Music News & Reviews

A Velvet Elvis sighting

Velvet Elvis

9:30 p.m. Nov. 14 at Cosmic Charlie's, 388 Woodland Ave. $10. (859) 309-9499.

It was, in short, Dan Trisko's turn. Each time Velvet Elvis reunited, it was for a benefit to be determined by one of its four principal members.

"When we had our first reunion in 1998, we said, 'Everybody gets one turn at this,' " Trisko said. "And I had never taken a turn."

So the latest reassembly of the storied Lexington rock band that briefly flirted with national prominence in the late '80s was organized as a family affair. The beneficiary will be Trisko's sister-in-law, West Coast visual artist Sue Trisko, who has been undergoing radiation and chemotherapy treatments after being diagnosed with lung cancer last May.

"When I heard about her, I thought this is the most obvious thing to do," Trisko said. "She is married to my hippie renegade brother who quit high school, went out to California and got a record deal. He caused such an uproar in the family over the choices he made that I thought, 'Boy, I better not do that.' "

But the younger Trisko did do that, although he signed a record contract 20 years later without leaving home. After establishing a regional fan base with a pair of independent recordings, Velvet Elvis — guitarist Trisko, drummer Sherri McGee, keyboardist Jeff Yurkowski and bassist Scott Stoess — teamed with producer Mitch Easter (of the band Let's Active and co-producer of, among other projects, R.E.M.'s Murmur and Reckoning albums) and signed with Enigma Records.

In 1988 came a self-titled album and concert bills with national acts big (UB40) and small (The Bears). Although the band was critically well received, the national buzz was brief. McGee left in the summer of 1989. The band folded officially in late 1990.

"When people ask me, 'Why didn't Velvet Elvis succeed?' I say, 'We didn't catch the wave.'"

Velvet Elvis' reunion/ benefit Saturday at Cosmic Charlie's, its first in more than six years, also will mark the one-night-only reteaming of four other Lexington bands: Two Small Bodies, Rebel Without a Cause, VelJetta and No Excuse. Their members make up the majority of the local music community as it existed two decades ago.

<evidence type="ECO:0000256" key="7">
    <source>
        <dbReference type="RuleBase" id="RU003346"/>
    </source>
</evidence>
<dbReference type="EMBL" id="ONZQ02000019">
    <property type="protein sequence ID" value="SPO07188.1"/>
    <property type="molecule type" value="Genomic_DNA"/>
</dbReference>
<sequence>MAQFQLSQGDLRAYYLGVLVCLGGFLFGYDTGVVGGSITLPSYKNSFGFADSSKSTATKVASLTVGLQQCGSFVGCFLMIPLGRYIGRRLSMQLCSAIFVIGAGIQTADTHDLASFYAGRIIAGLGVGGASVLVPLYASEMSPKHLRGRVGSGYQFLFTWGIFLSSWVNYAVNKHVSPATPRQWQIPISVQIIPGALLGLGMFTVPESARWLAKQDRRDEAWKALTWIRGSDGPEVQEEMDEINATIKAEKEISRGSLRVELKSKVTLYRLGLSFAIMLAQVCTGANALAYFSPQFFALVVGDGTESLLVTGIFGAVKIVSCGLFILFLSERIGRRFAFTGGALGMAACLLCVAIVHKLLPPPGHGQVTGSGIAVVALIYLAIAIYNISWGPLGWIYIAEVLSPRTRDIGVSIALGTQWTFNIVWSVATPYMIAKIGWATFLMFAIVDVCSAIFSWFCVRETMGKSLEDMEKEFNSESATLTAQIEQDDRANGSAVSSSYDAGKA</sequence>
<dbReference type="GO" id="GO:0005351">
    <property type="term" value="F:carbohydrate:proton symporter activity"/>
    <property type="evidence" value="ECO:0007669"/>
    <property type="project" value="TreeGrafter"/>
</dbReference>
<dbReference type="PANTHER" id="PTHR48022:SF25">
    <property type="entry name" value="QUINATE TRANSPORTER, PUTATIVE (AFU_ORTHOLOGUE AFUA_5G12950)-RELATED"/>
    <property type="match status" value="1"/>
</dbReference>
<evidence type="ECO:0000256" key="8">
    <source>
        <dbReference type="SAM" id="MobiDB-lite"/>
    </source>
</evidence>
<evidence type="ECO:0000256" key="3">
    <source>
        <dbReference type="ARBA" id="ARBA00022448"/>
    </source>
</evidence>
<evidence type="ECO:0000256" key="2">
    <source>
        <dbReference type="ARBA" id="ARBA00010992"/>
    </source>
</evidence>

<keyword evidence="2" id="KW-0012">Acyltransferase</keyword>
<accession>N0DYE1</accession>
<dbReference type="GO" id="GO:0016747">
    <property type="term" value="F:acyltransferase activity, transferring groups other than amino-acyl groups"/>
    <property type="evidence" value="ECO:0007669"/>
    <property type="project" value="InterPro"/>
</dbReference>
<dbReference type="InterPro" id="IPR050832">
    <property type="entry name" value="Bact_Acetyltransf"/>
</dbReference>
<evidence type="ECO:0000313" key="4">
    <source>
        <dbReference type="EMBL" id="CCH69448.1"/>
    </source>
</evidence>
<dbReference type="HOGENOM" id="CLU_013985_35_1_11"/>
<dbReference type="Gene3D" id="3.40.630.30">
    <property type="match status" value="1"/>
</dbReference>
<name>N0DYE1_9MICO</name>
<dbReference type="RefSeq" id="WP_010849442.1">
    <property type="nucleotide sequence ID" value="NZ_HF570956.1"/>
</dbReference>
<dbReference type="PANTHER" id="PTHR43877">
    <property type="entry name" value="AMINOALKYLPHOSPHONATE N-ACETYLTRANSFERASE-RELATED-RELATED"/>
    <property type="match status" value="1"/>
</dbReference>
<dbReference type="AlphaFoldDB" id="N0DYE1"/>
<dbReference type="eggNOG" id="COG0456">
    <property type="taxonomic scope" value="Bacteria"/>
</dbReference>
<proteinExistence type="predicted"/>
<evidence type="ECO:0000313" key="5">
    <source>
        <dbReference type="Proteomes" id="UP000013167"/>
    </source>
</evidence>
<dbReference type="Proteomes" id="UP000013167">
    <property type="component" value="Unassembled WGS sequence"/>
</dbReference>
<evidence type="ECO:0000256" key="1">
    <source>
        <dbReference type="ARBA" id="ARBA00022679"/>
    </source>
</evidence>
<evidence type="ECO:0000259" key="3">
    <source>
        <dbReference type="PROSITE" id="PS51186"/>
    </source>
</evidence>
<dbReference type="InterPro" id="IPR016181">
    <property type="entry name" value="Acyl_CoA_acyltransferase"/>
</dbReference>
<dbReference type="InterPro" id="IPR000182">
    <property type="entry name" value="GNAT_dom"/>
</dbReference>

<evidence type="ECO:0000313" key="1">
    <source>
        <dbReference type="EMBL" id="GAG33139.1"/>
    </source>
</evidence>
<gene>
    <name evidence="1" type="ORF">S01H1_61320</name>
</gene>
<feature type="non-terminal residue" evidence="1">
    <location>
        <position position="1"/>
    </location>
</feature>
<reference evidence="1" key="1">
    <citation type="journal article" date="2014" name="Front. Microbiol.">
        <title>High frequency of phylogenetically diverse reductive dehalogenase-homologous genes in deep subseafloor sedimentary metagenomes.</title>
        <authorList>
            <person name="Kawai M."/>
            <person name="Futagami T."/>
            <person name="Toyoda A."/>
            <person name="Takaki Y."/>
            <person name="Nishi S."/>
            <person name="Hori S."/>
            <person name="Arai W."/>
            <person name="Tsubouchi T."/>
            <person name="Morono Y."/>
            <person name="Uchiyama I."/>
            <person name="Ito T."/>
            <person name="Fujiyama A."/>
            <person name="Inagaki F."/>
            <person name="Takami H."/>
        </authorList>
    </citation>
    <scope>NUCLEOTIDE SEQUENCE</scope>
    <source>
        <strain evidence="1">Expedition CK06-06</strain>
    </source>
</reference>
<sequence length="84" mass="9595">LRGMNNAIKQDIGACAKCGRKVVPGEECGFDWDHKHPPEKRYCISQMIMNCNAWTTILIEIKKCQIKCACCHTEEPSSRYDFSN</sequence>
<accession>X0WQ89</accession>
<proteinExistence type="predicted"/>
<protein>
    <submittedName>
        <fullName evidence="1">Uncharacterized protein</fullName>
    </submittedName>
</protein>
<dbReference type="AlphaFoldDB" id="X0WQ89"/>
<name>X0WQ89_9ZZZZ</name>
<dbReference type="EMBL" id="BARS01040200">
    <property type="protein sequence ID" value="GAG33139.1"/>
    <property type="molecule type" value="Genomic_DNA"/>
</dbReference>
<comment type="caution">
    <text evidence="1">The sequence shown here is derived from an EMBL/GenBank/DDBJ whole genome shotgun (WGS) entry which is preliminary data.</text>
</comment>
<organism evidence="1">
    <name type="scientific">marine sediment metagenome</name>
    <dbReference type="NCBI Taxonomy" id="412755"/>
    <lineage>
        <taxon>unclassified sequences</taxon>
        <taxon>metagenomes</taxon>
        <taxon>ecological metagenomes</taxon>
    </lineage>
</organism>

"I was embarrassed to even ask these other bands," Trisko said. "Seriously. 'Hey, would you do this for free as a favor for me and my sister-in-law who you don't even know?' And everyone just instantly said yes. It was great. There wasn't even hesitation. I think it's incredibly generous for everyone to help out on this."

Cowan in Frankfort

From his years with the New Grass Revival to solo projects that allow his operatic mountain tenor to roar, John Cowan has been an indispensable part of the progressive evolution of bluegrass music in Kentucky and nationwide.

Friday night, Cowan and his band head to Frankfort for pair of ultra-intimate performances at Kentucky Coffeetree Café, 235 West Broadway. Cowan has two new recordings to show off: 8,745 Feet (the elevation of Telluride, Colo., where the live all-star performances were recorded) and a holiday outing called Comfort and Joy.

Showtimes are 7:30 and 10 p.m. Call (502) 875-3009.

Georgia fire

The weekend rounds out with the return of Passafire. The Georgia reggae, dub and groove band recorded its second album, Submersible, in Lexington. Formed in 2003 while several of its members were students at Savannah College of Art and Design, Passafire released its third album in mid- September. Titled Everyone on Everynight, the grooves are smoother and the reggae influences mesh with more of a jazz fusion feel. One of its tunes, Here in Front of Me, has been featured on ESPN's SportsCenter in recent weeks. Passafire — guitarist/ vocalist Ted Bowne, keyboardist/vocalist Adam Willis, bassist Will Kubley and drummer Nick Kubley — will perform Sunday at Cosmic Charlie's (9:30 p.m., $5).

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